Fall 2024

Carl Schmitt and the Jurisprudence of Illiberalism

Listed in: Law, Jurisprudence, and Social Thought, as LJST-342


Adam Sitze (Section 01)


(RESEARCH SEMINAR)  Few twentieth-century intellectuals are as controversial and as influential as the German jurist Carl Schmitt (1888-1985). A prominent critic of liberal democracy during the Weimar Republic (1918-1933), Schmitt generated novel theories of dictatorship, political theology, sovereignty, constitutional law, and emergency powers that were studied closely by all sides of the Weimar political spectrum. Following Hitler’s rise to power in 1933, Schmitt joined the Nazi Party and became one of its most prominent legal thinkers, in which capacity he published numerous antisemitic texts. Following the defeat of Nazism in 1945, American authorities arrested Schmitt and permanently banned him from university teaching. Schmitt’s post-war detention and ban was initiated and led by Amherst College professor Karl Loewenstein (1891-1973), whose 1945 arrest warrant called Schmitt “a man of near-genius rating." From 1945 until his death, Schmitt published and lectured on topics mainly related to international law, the laws of war, and geopolitics. Today he remains widely condemned for his Nazism and antisemitism, while also being widely regarded as an especially incisive critic of modern legal institutions, theories, and practices. In this research seminar, our primary goal will be to study Schmitt’s key texts in relation to their political, legal, and historical context. Our secondary goal will be to develop methods for parsing the extensive secondary literature that has emerged on topics related to Schmitt's thought. Along the way, we shall pay special attention to the question of Schmitt’s complicity with political evil and ask what lessons, if any, Schmitt’s texts might hold for our own time.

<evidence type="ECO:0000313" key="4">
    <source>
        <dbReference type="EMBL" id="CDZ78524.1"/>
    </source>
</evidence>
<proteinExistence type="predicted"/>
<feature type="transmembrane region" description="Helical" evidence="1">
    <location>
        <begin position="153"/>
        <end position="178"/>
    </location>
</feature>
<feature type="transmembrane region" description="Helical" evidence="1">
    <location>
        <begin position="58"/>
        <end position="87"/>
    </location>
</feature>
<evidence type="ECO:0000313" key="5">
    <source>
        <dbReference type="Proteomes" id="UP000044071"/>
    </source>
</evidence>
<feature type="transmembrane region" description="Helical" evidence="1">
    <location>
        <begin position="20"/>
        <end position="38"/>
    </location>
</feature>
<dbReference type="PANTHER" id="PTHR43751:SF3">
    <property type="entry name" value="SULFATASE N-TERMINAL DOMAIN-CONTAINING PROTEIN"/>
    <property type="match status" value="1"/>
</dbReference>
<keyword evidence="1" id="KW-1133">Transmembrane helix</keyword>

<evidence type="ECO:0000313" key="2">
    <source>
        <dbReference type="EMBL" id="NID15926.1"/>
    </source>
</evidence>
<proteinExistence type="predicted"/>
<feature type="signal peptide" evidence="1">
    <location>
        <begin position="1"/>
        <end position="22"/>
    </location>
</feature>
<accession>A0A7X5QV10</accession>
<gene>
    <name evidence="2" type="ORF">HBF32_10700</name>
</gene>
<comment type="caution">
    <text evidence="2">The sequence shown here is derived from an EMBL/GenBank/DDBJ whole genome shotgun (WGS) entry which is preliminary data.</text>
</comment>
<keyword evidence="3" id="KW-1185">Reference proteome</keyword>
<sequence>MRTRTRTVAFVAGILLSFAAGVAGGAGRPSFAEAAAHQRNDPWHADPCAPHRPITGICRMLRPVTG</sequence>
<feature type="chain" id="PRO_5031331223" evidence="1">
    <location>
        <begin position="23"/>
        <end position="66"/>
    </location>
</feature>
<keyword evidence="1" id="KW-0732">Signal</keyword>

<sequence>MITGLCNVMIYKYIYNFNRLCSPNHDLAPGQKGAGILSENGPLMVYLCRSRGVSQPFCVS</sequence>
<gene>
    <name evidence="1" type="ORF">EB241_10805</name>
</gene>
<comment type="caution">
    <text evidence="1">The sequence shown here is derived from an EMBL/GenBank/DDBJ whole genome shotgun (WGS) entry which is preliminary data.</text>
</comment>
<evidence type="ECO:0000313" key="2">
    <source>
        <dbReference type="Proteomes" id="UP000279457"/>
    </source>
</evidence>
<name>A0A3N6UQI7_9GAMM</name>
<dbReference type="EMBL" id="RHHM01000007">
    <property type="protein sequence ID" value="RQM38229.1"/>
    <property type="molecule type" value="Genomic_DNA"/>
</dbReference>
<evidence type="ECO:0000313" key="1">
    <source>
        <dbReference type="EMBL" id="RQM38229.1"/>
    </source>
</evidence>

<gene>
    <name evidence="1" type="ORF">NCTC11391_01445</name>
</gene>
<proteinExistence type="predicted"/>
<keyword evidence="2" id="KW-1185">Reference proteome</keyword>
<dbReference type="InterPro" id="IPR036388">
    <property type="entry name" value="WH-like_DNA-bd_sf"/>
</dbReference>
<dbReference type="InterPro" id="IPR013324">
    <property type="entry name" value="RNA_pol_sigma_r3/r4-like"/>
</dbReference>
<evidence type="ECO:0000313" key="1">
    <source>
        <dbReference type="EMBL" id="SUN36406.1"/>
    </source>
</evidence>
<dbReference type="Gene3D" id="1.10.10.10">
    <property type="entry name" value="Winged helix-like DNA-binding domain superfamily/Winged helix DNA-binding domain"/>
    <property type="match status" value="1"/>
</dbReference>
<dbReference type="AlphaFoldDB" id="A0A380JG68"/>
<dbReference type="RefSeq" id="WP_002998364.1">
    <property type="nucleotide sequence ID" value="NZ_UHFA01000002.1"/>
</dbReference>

Limited to 15 students. Fall Semester. Professor Sitze.

How to handle overenrollment: Preference given to LJST Juniors and Seniors

Students who enroll in this course will likely encounter and be expected to engage in the following intellectual skills, modes of learning, and assessment: (a) emphasis on written work, and (b) emphasis on heavy readings.

Course Materials


2023-24: Not offered
Other years: Offered in Fall 2024